Paired with …

Chicken Crackle, Pancetta, Lardo with House Pickle, Hop Smoked Deviled Egg and Nasu Dengaku.

This was a heck of a way to kick off the dinner, an absolutely gorgeous pairing of big passionfruit and lime driven flavours in the Common Ale and it matched in wonderfully different ways with each element of the dish.

“There’s more fat than meat so, you know, the perfect amount,”

Head Chef Mitch on the pancetta

Monk Common Ale

TWO

Beer …

Monk Seasonal – Autumn Red Ale featuring Red Earth wet hops.

Paired with …

WA Carrots and Hop Leaf Emulsion.

You’ve never had carrots so damn good, pickle, roasted and if you were to turn vegetarian based on this dish no one would blame you.

Monk Autumn Red Ale

WA Carrots and Hop Leaf Emulsion at Hop Harvest Dinner at Monk

THREE

Beer …

Monk Wet Hop Ale – an American Pale Ale base using whole hops throughout the brew and absolutely no hop pellets. Brewers Mal and Rhys used three varieties, Kracanup, Challenger and Flinders at various stages over two days of brewing but they were largely unsure of what effect the hops would have on the final product having no specifications or measurements on the hops.

“It was a beautiful blank canvas,”

Head Brewer Mal on the hop varities

The result was a beer with a hop profile that is “very elegant” says Mal.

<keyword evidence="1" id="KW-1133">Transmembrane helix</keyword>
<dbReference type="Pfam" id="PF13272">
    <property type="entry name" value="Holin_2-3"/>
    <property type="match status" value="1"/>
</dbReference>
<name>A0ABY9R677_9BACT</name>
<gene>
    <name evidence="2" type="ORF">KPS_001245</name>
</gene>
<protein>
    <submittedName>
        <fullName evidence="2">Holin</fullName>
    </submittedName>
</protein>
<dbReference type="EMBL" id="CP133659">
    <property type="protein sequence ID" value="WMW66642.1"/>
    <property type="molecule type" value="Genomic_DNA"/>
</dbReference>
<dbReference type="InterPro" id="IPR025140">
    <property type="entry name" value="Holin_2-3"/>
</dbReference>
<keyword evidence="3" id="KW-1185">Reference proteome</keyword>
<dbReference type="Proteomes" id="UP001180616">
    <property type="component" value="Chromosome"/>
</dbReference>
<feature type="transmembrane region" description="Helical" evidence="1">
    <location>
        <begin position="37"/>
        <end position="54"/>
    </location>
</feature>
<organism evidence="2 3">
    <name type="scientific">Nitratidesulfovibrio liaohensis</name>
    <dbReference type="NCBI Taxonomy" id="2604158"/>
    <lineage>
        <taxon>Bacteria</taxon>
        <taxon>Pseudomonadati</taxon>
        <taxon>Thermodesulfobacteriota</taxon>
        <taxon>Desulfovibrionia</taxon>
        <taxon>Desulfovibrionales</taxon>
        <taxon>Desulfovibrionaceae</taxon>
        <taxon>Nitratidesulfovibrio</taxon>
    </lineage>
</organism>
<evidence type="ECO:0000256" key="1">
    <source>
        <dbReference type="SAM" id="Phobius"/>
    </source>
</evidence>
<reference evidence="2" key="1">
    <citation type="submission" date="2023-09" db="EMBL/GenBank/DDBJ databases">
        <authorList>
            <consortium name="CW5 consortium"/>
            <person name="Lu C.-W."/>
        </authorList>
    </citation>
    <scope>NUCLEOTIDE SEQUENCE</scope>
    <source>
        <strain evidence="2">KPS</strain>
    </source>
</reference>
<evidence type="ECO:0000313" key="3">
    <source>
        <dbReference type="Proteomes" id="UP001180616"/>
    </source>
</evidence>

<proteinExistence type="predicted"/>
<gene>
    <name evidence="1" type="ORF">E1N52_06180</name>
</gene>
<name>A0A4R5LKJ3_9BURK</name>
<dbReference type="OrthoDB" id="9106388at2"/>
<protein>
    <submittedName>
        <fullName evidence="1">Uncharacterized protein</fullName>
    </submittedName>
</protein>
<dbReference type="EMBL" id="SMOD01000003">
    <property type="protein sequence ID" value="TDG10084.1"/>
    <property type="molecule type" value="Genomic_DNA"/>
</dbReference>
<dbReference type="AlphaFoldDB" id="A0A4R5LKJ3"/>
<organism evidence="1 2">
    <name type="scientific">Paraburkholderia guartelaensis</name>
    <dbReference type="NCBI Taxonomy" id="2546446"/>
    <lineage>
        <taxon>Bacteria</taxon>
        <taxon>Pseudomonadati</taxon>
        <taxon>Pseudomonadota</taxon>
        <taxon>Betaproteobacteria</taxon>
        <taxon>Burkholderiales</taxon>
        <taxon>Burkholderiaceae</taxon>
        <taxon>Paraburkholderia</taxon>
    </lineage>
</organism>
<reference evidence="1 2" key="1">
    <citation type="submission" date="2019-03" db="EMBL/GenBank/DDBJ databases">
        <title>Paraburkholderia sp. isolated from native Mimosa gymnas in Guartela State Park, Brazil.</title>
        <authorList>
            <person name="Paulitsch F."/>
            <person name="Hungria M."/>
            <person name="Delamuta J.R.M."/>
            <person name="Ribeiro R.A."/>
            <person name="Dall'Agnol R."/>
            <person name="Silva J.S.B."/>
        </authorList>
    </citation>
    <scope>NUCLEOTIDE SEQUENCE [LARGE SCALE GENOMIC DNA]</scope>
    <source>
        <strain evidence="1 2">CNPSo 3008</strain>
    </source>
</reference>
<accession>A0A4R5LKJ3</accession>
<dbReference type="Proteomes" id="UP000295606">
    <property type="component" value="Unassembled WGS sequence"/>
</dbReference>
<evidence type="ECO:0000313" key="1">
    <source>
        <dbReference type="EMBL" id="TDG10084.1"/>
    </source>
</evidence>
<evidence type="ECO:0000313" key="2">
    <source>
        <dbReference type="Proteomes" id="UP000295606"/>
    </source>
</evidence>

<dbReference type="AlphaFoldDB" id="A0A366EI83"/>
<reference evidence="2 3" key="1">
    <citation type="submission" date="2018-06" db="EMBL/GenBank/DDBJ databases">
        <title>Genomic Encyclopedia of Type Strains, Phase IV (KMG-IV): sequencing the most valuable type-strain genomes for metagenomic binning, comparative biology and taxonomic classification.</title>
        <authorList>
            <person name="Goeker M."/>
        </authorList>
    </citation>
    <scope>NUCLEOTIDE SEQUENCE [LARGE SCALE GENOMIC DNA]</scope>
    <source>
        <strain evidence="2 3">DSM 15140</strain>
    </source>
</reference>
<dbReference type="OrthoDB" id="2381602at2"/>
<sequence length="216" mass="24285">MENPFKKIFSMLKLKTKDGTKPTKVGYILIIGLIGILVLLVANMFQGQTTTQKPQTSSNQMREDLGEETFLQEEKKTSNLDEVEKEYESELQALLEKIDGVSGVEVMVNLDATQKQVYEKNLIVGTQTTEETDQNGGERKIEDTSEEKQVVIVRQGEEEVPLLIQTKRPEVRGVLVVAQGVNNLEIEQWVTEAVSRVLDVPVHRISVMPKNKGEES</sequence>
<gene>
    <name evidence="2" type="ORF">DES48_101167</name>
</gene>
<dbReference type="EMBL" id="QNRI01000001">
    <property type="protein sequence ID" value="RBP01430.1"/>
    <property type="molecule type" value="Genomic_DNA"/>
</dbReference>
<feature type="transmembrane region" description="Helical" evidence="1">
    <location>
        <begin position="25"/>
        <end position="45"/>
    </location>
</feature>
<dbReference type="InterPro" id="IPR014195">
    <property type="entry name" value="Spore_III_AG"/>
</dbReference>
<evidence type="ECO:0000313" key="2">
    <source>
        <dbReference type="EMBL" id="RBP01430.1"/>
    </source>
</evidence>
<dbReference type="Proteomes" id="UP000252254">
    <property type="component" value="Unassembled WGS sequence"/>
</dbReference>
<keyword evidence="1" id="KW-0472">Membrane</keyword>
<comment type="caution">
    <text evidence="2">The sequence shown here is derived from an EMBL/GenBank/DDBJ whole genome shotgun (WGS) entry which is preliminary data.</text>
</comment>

Paired with …

Poached Jindong Pork Lion and Zucchini

Poached Pork Loin at Hop Harvest Dinner

FOUR

Beer …

Monk Extra IPA featuring Challenger and Kracanup wet hops and served through a firkin at the table.

Described enthusiastically by brewer Rhys as being the “dankest offering”, the beer had the longest contact time with the hops with hops literally shoved into the firkin so that the beer was hopped from tank to glass.

Monk Extra IPA

Food …

21 day aged Macabee Dorper Mutton and Cauliflower

Macabee Dorper Lamb can be found on Baillee Farm in the Avon Valley. They use sustainable farming practices and head chef Mitch was more than a little excited to be working Macabee Dorper Lamb. The dish featured belly and rack with Mitch saying, “this is something I am very proud to serve.” Anthea  Brown from Macabee Dorper Lamb was also at the dinner and was equally appreciative, “it’s great to work with people like Mitch and Sam who appreciate meat with some fat on it.”

Hop Harvest Dinner at The Monk

FIVE

Beer …

Monk Speciality – Belgian Speciality Ale, a blend of sour brown ale and Belgian Quad that spent six months in red wine barrels with brettanomyces.

Paired with …

Custom made wheel of ‘Hopped Up’ Vintage Ale Cheddar Cheese. Anyone who has had Mitch’s cheese before will know it’s absolutely killer. This version used the Monk’s own Vintage Ale with hop leaf thrown in too.

Cheese and Belgian Speciality Ale


Big thanks to Matt, Mitch, Sam and the whole team at The Monk for inviting me along to a great night! Already looking forward to next  years! Extra special shout out to Mitch, this dinner marked this last night at The Monk, and wish him all the best for the next food adventure! 

Boatrocker Saison du Bateau + Cheese

Trying a couple of cheese pairings with Boatrocker’s Saison du Bateau

I fell in love with Boatrocker Brewery when I went to their first ‘Palate Cleanser’ event during Good Beer Week 2013, like a magnificent first date that sparked true love. At the time of the event the brewery, located in Braeside, Victoria, had only been operational for a few weeks. Owner and head brewer, Matt Houghton, hosted a small group at the brewery and took us through a tasting of his favourite sour beers from around the world.

Read more about 2013 Palate Cleanser here.

Since then as Boatrocker have released beer after beer that I have adored, in particular their infamous Ramjet.